Wednesday, September 17, 2008

Comments on society,

Upon entering Michael Lin’s exhibit “What a Difference a Day Made”, one has to question if they are in a gallery or a convenience store in Shanghai. Further exploration reveals a larger room equipped with screens playing video of a juggler, and cargo crates used as display cases for items – all of which is reflected back and forth on the mirrored pillars within the room. The result is an odd environment, where common items such as brooms and rice bowls are elevated to the status of high importance through their organized placement in the ‘display cases’. While casting ordinary objects up into the realm of art is not a new concept, here I really felt the effect was an invocation of the Shanghai people. Lin, an outsider, has managed to parallel the massive population in this city with a mass of objects that make up their daily lives to point out the value in each entity, the significance.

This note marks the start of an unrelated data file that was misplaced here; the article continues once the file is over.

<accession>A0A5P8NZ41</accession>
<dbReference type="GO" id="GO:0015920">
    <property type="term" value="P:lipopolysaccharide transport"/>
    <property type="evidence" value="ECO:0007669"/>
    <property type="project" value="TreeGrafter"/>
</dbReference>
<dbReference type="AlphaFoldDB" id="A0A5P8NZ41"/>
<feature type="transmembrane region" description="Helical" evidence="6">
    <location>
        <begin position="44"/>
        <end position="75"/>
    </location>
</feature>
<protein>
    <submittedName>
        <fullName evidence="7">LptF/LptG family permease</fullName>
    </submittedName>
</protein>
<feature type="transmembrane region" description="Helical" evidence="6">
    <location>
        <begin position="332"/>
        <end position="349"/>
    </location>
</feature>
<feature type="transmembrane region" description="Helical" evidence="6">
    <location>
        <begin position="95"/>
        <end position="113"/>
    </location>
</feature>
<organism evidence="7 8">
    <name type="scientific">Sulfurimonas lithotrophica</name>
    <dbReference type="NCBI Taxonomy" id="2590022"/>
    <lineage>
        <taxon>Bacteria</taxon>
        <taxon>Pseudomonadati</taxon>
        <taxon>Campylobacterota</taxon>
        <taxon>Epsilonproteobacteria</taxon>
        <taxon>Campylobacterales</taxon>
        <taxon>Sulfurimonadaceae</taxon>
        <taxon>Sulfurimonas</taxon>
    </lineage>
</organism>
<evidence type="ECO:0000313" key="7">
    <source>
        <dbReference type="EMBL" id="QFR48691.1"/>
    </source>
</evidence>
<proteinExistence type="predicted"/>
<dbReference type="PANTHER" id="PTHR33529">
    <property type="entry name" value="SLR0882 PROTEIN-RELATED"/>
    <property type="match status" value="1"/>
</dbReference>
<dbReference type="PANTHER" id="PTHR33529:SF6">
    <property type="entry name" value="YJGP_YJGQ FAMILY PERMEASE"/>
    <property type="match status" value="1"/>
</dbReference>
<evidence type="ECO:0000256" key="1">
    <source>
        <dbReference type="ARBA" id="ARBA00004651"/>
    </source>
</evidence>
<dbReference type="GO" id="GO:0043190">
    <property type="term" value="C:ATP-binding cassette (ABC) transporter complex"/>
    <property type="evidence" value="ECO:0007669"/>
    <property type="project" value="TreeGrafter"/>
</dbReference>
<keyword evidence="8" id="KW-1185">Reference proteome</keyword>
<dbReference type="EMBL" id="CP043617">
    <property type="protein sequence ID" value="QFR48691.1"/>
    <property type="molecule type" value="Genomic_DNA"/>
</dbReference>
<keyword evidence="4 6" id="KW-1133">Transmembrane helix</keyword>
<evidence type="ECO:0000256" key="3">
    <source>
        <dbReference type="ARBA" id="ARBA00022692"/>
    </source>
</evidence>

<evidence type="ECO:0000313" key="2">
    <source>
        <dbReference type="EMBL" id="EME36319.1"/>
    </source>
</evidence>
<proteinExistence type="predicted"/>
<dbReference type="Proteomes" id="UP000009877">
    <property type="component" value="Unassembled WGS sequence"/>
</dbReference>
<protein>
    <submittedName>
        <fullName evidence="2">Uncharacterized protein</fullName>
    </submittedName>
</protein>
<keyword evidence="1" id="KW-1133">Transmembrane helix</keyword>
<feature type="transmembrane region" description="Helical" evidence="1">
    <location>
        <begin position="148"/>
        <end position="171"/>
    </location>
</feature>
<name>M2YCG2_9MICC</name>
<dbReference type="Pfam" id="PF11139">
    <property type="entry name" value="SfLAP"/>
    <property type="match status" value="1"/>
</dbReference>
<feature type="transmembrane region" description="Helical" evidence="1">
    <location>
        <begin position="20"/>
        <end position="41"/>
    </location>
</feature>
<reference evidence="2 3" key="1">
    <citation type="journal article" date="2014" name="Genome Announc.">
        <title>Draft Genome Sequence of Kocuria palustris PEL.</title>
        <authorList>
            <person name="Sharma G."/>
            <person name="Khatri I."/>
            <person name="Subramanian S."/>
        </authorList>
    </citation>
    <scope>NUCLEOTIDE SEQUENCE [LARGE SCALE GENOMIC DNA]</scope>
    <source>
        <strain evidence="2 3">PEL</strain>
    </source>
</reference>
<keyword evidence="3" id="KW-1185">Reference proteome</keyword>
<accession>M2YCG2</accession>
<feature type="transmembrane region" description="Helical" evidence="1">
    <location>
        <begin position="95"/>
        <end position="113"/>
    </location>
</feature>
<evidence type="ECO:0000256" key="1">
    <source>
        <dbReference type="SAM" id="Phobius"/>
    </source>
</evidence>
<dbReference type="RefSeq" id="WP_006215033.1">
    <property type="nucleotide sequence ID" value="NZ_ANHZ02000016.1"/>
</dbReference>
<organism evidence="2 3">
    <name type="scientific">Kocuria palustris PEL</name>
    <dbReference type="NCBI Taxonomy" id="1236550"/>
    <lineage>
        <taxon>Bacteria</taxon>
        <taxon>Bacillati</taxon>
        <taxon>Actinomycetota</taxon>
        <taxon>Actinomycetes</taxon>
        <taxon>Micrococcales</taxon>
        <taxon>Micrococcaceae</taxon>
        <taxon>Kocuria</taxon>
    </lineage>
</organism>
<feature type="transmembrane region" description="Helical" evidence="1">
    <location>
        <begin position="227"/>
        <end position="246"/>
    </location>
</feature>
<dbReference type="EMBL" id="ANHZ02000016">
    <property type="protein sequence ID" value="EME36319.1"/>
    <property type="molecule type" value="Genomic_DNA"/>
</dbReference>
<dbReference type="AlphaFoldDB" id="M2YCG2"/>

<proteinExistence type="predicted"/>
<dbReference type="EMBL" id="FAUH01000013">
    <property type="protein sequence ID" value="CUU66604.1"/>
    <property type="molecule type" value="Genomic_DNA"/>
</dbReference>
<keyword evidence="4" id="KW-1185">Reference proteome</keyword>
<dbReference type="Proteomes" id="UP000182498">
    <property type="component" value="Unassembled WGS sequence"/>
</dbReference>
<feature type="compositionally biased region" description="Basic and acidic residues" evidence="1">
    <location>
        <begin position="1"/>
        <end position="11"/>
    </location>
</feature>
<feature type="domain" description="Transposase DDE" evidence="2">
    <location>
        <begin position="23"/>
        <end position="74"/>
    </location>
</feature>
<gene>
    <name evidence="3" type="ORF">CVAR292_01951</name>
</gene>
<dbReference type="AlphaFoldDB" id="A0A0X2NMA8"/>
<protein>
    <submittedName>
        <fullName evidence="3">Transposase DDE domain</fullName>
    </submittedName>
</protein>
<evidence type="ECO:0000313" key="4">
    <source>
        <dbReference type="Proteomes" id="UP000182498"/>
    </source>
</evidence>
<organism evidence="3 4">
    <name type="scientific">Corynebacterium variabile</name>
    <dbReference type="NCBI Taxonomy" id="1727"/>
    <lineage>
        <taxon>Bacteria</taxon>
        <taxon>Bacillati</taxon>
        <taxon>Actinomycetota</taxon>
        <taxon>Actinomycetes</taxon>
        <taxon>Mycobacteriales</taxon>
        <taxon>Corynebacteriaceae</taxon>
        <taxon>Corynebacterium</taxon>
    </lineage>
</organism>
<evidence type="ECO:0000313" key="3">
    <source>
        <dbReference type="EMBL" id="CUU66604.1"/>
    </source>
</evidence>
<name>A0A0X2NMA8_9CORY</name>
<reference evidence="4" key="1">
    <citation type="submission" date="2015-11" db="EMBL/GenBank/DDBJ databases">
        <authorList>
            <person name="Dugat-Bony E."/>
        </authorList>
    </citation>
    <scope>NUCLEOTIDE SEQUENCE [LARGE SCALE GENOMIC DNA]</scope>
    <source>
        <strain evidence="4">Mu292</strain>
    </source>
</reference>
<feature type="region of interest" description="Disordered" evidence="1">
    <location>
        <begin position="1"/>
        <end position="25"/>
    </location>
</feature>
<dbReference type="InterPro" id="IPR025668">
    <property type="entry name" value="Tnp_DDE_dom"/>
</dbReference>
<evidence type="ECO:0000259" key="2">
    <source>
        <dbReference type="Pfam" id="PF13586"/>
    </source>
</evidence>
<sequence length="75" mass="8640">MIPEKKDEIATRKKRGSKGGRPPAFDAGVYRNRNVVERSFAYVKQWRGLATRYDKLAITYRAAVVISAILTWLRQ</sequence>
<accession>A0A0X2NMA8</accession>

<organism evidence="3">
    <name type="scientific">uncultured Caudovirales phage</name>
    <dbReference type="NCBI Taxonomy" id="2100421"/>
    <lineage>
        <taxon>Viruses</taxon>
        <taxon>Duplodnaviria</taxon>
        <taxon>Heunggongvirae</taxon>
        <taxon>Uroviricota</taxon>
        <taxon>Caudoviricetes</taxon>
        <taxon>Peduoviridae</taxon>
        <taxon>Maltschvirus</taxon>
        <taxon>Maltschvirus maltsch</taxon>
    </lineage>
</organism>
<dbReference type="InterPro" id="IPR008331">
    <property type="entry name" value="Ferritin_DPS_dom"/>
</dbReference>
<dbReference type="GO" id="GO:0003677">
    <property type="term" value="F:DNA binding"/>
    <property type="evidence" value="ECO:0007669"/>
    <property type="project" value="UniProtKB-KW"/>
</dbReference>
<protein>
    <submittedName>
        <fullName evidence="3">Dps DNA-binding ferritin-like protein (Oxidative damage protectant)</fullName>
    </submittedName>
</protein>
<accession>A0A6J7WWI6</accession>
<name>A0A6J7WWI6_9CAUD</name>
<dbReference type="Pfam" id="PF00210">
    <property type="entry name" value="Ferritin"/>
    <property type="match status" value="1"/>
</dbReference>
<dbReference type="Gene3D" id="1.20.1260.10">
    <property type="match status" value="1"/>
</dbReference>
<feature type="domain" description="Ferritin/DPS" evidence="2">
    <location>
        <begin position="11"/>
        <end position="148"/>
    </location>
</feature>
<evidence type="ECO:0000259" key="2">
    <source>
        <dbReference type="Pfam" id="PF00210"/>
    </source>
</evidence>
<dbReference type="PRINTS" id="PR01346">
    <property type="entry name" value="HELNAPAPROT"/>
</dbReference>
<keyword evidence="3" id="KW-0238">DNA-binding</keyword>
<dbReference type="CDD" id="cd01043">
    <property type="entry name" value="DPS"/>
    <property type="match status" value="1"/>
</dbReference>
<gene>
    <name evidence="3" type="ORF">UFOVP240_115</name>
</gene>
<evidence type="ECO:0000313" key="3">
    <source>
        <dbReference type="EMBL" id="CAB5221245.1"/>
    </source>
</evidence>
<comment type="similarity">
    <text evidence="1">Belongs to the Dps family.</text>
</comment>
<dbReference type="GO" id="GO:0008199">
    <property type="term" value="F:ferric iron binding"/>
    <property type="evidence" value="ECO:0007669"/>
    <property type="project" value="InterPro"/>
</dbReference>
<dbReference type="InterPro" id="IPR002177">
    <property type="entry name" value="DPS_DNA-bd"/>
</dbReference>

I also visited MOCA, and the exhibit there, “Butterfly Dream”. It was a really interesting collection of works, one particular that caught my attention was Shen Shaomin’s Bonsai. He uses the process of bonsai, of controlling the physical appearance through extreme force, to comment on humanity. The trees, trapped in an iron bondage, remain in the process of unnatural change. While the result may be appealing, the presence of all the chains and cuffs forces the viewer to confront the process of ‘beautification’. I really liked that the summary of the exhibition states that “China’s identity is not easy to isolate”, and that this work deals with total isolation and confinement but within the innately vast framework of society. In both western and eastern cultures, there are plenty of examples of manufactured beauty and control. This was a really provocative way to express this idea, utilizing a very real, existing example to represent the larger human experience.

No comments: